A Different Frame Of Reference

The film's tag line is "Life changes in a flash."

It was thanks to a casual mention on the part of my brother who lives in Calgary that he recently attended an event at which David Bezmozgis spoke, that I found out about a lauded new film called Victoria Day. After the formal presentation and screening of the film, which Bezmozgis, best known for his book of short stories called Natasha and Other Stories, wrote and directed, he and my brother had a chance to chat. They seemed familiar to one another, but they couldn’t quite place where they knew each other from. It turned out that they were roughly the same age and had moved in some of the same circles while growing up in Toronto, causing the true story which inspired the fictional Victoria Day to be immediately recognizable to my brother.

Bezmozgis has become known as the voice of the children of Russian/Soviet Jewish immigrants to Canada, and his narratives – both on the page and on film – are essentially coming of age stories told from this point of view. Bezmozgis is adamant that his art, devoid of most everyday signs of Jewish practice, is just as Jewish as, say, my latest favorite Canadian TV show, Being Erica, which is exploding with Jewish vocabulary and ritual references. Here, he explains this point at the San Francisco Jewish Film Festival last year:

Indeed, for many individuals who identify chiefly or exclusively as ethnic Jews, ethics and a sense of moral justice are at the core of their identities. Ethical dilemmas are definitely what the film’s main character, teenager Ben Spector, deals with after a bully who intimidates Ben into giving him some money to buy drugs at a rock concert goes missing. Things get even more complicated when Ben falls for the bully’s sister as the search for her brother is conducted by the police and members of the community. The film gets its name from the holiday weekend, Victoria Day, in spring 1988 when all this happens. “As his friends play Hacky Sack and set off fireworks, he’s entering that unfamiliar, liminal state between adolescence and adulthood, where consciousness of human vulnerability begins to surface. Bezmozgis’ ability to capture that disorientation, along with Ben’s awkwardly emerging sexual desire, in such a vivid, subtle, and moving way is the mark of a masterful storyteller, whether wielding pen or camera.” (from the Sundance Film Festival website).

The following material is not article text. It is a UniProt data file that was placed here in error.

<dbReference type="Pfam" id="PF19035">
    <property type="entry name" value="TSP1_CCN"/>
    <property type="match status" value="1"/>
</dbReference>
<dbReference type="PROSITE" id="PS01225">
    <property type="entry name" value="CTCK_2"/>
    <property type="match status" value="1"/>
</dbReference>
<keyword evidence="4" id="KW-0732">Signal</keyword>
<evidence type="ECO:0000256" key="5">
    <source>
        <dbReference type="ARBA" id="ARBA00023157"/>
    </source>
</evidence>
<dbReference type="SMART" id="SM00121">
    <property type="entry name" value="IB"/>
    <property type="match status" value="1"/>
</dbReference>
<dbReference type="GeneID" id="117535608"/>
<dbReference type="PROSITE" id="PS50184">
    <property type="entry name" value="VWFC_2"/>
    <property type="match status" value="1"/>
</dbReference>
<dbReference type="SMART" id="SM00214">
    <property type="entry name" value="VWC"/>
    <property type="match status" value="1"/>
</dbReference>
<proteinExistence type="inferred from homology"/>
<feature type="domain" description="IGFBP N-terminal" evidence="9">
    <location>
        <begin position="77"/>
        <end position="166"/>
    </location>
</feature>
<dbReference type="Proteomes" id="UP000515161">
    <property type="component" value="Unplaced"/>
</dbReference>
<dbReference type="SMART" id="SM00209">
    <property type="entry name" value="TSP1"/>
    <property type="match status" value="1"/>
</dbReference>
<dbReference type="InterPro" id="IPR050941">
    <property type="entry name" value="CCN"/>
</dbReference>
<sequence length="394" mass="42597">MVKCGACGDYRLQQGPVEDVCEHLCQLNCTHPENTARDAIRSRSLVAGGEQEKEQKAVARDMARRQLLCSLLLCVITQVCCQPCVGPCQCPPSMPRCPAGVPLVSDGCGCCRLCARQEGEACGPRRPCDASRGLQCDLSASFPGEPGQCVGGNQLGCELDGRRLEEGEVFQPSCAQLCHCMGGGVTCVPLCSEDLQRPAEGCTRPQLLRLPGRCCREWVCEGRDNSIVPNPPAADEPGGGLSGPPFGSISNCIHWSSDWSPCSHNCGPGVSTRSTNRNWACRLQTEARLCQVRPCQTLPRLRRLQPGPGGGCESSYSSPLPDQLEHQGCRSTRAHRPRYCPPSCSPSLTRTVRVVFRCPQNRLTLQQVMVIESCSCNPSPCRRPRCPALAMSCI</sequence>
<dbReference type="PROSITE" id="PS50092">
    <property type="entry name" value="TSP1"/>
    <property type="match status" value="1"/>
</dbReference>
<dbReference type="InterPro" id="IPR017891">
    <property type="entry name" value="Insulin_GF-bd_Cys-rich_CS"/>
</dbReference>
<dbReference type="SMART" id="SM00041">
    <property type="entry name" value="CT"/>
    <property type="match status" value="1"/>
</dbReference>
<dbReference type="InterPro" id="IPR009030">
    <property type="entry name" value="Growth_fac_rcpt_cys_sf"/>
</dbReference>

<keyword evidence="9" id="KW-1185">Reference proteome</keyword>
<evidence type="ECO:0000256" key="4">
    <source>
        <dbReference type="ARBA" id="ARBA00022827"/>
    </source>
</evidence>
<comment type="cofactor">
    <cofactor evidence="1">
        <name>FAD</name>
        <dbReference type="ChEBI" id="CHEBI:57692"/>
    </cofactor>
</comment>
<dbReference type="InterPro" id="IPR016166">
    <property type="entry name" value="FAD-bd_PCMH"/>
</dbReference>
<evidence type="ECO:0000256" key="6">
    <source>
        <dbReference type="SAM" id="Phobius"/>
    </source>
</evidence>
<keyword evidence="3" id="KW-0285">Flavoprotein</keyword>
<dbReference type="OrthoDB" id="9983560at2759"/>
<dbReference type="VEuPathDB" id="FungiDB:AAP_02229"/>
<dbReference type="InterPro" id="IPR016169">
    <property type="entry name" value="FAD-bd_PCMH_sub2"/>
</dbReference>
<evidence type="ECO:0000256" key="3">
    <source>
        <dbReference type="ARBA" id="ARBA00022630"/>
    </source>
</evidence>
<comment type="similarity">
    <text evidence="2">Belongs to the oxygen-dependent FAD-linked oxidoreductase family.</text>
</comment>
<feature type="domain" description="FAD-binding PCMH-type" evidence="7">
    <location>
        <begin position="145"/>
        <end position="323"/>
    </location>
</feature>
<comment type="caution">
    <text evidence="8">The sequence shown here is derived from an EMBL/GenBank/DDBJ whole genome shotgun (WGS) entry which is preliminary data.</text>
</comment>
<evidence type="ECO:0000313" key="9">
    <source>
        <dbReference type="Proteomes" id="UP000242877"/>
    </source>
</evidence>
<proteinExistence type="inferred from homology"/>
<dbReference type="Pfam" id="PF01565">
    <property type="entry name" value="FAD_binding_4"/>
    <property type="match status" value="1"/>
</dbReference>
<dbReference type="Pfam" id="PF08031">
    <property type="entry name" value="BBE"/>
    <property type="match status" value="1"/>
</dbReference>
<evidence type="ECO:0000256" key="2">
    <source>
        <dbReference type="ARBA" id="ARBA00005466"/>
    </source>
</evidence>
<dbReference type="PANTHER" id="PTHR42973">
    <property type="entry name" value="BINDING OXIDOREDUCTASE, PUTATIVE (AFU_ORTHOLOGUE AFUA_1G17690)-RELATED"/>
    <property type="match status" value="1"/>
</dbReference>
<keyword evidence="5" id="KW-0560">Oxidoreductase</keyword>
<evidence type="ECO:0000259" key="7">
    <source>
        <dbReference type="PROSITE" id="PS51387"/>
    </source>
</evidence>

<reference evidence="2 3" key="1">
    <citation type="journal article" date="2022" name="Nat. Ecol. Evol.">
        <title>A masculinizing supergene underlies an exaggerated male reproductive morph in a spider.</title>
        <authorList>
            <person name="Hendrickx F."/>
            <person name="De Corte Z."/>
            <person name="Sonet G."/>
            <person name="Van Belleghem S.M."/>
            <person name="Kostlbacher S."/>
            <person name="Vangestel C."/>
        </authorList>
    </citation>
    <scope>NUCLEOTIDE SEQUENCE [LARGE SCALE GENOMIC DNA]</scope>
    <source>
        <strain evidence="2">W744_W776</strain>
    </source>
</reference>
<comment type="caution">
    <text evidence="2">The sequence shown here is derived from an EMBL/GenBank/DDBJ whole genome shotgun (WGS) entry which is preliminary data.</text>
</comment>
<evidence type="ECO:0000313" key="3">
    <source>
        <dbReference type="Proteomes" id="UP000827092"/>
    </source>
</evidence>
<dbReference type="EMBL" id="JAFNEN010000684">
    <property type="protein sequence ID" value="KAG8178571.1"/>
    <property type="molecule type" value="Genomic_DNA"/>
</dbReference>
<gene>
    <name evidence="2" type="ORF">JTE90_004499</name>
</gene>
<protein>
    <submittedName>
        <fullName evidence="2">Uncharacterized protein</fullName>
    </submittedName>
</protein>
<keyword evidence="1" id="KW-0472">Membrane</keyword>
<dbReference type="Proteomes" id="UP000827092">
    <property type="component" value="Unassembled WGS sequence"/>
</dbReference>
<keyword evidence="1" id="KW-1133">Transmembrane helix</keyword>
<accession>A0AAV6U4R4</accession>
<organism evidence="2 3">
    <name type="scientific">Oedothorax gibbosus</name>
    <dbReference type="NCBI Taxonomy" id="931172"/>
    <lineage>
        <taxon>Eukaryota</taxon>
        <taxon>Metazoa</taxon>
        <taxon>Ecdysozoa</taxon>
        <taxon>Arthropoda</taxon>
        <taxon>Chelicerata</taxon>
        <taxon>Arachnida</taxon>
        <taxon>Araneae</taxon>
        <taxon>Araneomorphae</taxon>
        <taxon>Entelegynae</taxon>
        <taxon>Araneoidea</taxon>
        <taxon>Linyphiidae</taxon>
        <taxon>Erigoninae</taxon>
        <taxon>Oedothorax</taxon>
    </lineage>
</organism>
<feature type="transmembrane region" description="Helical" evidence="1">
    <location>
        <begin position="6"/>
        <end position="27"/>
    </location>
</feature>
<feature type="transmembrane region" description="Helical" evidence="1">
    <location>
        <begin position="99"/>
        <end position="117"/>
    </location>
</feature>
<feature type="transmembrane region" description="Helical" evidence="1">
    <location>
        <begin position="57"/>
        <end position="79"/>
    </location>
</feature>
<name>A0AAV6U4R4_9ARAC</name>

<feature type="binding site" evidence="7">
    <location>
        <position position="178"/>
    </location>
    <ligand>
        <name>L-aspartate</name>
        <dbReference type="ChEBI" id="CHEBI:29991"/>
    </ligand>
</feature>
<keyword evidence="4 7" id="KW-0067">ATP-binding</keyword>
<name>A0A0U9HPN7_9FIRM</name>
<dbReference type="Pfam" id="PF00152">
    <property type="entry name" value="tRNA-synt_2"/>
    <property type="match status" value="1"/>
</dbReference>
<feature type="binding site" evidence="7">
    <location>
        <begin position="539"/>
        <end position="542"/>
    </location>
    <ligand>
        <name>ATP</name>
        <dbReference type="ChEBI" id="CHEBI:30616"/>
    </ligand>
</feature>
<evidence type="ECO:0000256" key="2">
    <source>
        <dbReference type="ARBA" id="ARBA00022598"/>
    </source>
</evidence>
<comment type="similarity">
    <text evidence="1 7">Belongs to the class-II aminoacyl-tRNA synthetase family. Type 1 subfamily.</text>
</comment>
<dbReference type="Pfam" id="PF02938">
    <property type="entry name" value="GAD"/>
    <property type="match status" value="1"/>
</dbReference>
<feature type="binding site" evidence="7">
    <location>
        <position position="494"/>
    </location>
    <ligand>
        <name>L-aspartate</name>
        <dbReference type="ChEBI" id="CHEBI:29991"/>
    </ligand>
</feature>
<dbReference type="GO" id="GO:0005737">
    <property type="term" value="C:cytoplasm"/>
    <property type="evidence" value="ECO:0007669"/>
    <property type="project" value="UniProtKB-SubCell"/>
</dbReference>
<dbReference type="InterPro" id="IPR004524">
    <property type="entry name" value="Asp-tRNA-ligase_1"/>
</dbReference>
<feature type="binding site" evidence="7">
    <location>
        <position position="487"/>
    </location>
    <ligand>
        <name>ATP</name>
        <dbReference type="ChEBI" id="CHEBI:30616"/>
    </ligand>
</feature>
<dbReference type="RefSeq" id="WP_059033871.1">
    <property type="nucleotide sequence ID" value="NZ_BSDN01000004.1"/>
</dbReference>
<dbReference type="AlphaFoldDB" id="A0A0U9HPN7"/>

You, like my brother, may be fortunate to have already seen this highly acclaimed debut film effort at a film festival or special screening. The rest of us will have to wait until it is released in theaters or on DVD. In the meantime, here is the trailer:

© 2010 Renee Ghert-Zand. All rights reserved.


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